Is it necessary to learn French in Montreal?
Here is what you need to keep in mind if you are thinking about continuing your education in Canada: If you go to any English-language college or university in Canada, you do not need to learn French (unless you are going to major in French, of course). … Concordia University (Montreal)
Can you go to Montreal without knowing French?
Montreal being as multicultural as it is, you may even come across people who speak your native language which is always an amazing experience. Whatever the case may be, the answer is YES, you can absolutely visit Montreal without knowing any French.
Is it rude to speak English in Montreal?
It’s all a matter of attitude: speaking English right away is somewhat rude, as if you expected everybody to speak English only, in a province whose official language is not English.
Is French necessary in Quebec?
Demonstrating a minimum level of proficiency in spoken French is an essential component of all applications to the Quebec Experience Program (Programme de l’expérience québécoise, or PEQ).
Can I live in Quebec without French?
As mentioned earlier, most people in Quebec take a great deal of pride in the province’s French language and culture. … Therefore, knowing at least a little French can be a huge asset for living in the province. It’s not required to successfully immigrate to Quebec, but learning this beautiful language isn’t a bad idea!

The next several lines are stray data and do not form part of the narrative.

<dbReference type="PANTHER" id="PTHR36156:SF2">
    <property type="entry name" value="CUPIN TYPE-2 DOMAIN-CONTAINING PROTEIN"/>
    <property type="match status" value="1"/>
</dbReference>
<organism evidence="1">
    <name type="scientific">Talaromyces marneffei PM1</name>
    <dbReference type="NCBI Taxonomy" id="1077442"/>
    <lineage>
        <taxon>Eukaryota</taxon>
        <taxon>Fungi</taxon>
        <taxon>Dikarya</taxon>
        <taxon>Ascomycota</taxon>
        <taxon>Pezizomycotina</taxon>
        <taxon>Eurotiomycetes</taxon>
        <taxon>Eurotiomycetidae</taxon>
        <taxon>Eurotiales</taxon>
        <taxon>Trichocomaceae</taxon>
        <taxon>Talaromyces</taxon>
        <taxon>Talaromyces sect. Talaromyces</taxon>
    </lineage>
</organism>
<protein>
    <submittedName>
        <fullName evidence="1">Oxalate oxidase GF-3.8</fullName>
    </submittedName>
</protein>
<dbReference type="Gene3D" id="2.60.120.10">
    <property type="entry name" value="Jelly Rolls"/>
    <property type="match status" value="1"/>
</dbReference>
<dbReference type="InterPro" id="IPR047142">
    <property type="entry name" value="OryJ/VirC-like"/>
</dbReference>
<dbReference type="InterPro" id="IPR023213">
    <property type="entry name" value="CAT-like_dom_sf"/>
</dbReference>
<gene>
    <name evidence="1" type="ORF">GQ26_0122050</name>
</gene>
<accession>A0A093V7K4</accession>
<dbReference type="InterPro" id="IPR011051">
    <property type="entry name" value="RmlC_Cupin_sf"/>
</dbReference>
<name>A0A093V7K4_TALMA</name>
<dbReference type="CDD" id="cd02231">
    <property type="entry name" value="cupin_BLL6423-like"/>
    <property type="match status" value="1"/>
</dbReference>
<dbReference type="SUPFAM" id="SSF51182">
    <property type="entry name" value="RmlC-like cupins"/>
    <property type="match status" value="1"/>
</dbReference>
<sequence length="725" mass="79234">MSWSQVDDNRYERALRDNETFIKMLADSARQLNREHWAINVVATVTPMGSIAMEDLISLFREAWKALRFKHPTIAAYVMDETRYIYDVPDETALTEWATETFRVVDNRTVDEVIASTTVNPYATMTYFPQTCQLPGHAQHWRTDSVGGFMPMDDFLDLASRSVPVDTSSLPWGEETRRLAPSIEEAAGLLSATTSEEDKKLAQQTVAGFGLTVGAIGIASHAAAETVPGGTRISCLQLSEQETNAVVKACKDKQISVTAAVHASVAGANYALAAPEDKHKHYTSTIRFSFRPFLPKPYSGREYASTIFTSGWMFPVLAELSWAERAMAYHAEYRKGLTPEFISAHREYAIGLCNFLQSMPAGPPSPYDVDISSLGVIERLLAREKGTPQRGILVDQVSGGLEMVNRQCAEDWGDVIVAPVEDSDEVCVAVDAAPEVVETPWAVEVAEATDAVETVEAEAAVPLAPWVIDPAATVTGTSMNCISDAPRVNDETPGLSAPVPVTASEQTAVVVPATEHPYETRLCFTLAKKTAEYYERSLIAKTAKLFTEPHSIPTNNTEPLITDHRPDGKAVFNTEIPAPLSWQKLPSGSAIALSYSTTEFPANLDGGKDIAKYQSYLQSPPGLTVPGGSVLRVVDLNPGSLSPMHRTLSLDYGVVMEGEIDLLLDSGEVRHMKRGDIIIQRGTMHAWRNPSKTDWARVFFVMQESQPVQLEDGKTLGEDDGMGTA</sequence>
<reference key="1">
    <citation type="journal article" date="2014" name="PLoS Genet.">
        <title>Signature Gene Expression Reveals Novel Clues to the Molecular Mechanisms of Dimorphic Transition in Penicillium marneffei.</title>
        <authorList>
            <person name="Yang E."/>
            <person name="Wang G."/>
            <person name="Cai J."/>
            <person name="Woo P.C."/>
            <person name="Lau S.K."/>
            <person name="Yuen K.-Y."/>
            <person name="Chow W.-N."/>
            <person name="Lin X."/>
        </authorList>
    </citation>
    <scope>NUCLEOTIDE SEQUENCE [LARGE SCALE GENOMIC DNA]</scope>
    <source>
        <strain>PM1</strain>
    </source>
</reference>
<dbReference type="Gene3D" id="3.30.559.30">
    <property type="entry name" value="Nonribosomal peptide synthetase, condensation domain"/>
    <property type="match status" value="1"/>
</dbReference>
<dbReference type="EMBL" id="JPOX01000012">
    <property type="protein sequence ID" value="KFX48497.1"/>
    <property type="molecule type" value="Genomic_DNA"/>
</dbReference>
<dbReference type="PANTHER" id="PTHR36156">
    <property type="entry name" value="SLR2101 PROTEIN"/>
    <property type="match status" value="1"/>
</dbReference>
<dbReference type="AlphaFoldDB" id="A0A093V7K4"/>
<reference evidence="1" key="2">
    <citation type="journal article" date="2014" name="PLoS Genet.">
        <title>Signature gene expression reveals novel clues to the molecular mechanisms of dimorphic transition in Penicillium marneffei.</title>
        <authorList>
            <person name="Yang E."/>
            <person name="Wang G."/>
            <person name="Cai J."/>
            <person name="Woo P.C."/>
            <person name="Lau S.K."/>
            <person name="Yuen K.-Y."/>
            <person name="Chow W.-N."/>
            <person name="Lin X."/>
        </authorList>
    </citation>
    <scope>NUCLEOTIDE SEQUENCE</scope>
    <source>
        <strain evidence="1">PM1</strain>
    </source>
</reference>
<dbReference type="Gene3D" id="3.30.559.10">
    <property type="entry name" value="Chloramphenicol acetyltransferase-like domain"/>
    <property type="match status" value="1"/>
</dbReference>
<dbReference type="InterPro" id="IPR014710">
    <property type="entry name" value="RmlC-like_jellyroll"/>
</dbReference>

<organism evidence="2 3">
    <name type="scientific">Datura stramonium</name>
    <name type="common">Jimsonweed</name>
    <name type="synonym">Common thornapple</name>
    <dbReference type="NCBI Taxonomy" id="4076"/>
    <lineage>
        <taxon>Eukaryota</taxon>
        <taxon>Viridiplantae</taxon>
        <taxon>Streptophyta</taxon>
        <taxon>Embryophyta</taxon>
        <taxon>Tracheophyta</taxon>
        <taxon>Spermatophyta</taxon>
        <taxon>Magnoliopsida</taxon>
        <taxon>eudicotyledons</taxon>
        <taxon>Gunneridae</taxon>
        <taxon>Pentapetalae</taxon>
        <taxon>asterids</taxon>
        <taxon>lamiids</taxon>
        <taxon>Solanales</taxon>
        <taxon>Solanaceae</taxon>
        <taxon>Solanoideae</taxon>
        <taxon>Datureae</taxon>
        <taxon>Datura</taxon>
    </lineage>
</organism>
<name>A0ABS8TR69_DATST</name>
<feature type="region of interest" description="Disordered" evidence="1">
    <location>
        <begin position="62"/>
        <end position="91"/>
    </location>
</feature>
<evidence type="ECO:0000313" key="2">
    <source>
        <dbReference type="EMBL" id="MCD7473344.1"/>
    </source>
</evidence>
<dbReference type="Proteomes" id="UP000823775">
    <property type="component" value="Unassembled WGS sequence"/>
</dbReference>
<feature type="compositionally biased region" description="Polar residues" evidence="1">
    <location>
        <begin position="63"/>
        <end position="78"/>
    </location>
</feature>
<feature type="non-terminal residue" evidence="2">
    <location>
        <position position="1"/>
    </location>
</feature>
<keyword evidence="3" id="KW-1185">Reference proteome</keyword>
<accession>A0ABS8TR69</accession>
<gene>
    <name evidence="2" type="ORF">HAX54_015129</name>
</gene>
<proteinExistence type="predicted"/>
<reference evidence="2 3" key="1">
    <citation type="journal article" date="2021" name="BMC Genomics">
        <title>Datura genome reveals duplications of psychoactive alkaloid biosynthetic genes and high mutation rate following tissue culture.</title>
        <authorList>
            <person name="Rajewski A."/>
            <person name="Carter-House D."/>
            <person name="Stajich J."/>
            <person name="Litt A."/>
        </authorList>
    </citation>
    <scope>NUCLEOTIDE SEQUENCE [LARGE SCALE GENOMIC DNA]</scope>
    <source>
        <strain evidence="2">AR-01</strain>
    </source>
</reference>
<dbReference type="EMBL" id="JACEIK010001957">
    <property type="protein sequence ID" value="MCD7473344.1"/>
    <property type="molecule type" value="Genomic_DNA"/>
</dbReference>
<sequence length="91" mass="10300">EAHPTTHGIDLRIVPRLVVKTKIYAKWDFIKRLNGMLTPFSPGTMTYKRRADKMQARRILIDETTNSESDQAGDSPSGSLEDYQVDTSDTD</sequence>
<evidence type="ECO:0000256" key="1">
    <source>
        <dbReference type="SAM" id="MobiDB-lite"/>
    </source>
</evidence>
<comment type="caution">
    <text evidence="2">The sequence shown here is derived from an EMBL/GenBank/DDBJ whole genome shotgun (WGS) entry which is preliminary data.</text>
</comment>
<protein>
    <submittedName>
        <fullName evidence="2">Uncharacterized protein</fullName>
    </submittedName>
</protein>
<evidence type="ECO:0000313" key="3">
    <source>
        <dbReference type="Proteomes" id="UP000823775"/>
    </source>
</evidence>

Can I work in Quebec without speaking French?
All workers in Quebec have the right to work in French. They can speak and write in French and ask for French work documents and tools, including computer software. Workers can’t be fired or refused a job just because they don’t know English or another language well enough.
How much is a good salary in Montreal?
A single person needs to make an annual income ranging between $24,000 and $32,000 to live comfortably in Montreal. According to a new study by the Institut de Recherche et d’Informations Socioéconomiques (IRIS), the $24,433 to $32,607 range (specifically) is what Montrealers need to make to “live viably.”